The existence of the deal, signed when Infantino was Uefa's legal chief, was revealed this week in the Panama Papers leaks. But the Swiss Office of the Attorney General (OAG) implied that it had suspicions before the leaks came out.
The deal was signed with two businessmen who have since been charged in the United States over the corruption scandal that has engulfed world football.
Infantino has strongly denied any wrongdoing.
“The search was motivated by the suspicion of criminal mismanagement” and “misappropriation,” said a Swiss OAG statement explaining the raid.
Uefa confirmed that it “received a visit” by Swiss Federal Police acting with a warrant.
The European football confederation added that police had requested “sight of the contracts between Uefa and Cross Trading (and) Teleamazonas,” two companies involved in the sale of broadcast rights in Ecuador for the 2006 to 2009 Champions League.
Infantino was head of Uefa's legal department when the contract was signed in 2006. He later became Uefa general secretary and in February was elected head of Fifa which faces its own corruption scandal.
Uefa said it was providing “all relevant documents in our possession and will cooperate fully.”
Uefa's sports marketing partner, Team Marketing, sold the rights to Cross Trading, a firm owned by Argentinian father and son duo Hugo and Mariano Jinkis, who are now among the 39 football officials and executives facing corruption charges in the United States.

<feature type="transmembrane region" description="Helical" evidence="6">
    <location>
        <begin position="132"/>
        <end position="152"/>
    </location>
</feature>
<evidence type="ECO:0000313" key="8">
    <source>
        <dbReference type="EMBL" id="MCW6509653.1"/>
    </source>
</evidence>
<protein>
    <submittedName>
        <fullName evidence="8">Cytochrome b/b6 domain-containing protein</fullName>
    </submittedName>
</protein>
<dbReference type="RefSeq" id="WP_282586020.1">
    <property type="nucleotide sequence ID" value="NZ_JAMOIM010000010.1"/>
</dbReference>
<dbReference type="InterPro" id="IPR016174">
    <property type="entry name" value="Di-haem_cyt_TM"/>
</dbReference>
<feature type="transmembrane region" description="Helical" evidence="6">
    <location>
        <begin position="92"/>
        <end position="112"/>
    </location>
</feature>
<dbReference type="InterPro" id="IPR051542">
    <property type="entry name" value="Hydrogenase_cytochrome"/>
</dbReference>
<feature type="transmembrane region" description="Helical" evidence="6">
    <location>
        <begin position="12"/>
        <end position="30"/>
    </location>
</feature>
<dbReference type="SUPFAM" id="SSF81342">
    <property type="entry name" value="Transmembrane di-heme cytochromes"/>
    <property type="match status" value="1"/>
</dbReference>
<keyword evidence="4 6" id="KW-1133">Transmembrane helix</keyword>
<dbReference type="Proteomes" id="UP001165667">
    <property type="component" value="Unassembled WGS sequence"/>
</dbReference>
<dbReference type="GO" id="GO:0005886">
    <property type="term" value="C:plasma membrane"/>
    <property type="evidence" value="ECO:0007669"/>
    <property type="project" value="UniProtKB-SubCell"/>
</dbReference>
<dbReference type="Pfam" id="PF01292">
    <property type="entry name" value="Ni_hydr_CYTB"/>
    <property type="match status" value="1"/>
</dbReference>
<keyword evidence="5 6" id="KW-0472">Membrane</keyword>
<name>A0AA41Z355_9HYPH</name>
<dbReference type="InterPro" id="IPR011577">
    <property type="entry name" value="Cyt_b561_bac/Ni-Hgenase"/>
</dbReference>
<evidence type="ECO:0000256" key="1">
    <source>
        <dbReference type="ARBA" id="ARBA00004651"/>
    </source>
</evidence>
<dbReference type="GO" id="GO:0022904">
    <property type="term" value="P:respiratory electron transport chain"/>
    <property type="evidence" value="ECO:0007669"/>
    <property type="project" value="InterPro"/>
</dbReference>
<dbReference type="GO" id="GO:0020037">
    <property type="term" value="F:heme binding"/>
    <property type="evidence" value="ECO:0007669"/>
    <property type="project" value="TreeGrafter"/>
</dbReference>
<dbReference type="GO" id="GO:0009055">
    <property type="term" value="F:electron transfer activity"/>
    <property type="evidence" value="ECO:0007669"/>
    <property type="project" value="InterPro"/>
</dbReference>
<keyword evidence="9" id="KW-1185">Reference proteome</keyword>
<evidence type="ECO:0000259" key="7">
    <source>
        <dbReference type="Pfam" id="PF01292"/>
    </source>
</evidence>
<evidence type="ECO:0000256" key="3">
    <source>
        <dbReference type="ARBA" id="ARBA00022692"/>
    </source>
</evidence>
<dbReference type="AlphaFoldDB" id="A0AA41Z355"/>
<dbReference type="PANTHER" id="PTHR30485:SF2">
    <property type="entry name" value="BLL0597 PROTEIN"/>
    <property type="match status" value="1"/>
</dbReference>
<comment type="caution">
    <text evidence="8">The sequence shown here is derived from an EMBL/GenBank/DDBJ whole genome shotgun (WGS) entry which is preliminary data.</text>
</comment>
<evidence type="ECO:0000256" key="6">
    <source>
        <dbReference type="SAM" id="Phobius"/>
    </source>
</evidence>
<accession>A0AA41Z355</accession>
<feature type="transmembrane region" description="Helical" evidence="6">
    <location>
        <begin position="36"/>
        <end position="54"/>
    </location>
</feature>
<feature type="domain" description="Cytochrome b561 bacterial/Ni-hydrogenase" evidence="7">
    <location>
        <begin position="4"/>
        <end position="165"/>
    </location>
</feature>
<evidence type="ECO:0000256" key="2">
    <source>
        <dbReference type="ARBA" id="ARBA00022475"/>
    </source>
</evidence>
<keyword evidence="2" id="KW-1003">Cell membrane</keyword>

Cross Trading bought the rights for $111,000 (97,000 euros) and then sold them to Teleamazonas for $311,000.
Infantino, who replaced the disgraced Sepp Blatter as Fifa's president in February, said he “never personally dealt with Cross Trading nor their owners.”
He has slammed what he called an attempt to cast doubt on his “integrity”.
“The tender process was conducted by Team Marketing on behalf of Uefa,” he added in a statement on Tuesday.
Team Marketing said in a statement sent to AFP its sale of the Ecuador broadcast rights followed “a fair and open tender process.”
“The offer submitted by Cross Trading/Teleamazonas was the highest offer received for the rights tendered…
“At that time nobody was aware that Cross Trading would, approximately a decade later, be the subject of criminal investigations,” the statement continued.
The OAG said its search on Wednesday targeted a second unnamed enterprise in addition to Uefa.
The suspicion of criminal mismanagement “is based on the result of findings that have emerged from other proceedings, as well as the corresponding financial analyses carried out by the OAG.
“Current publications in the media subsequently revealed still other elements that made it possible to complement the existing findings in a decisive manner,” the OAG statement added.
The Uefa contract was among millions of documents revealed by the International Consortium of Investigative Journalists (ICIJ) in papers leaked from Panamanian law firm Mossack Fonseca.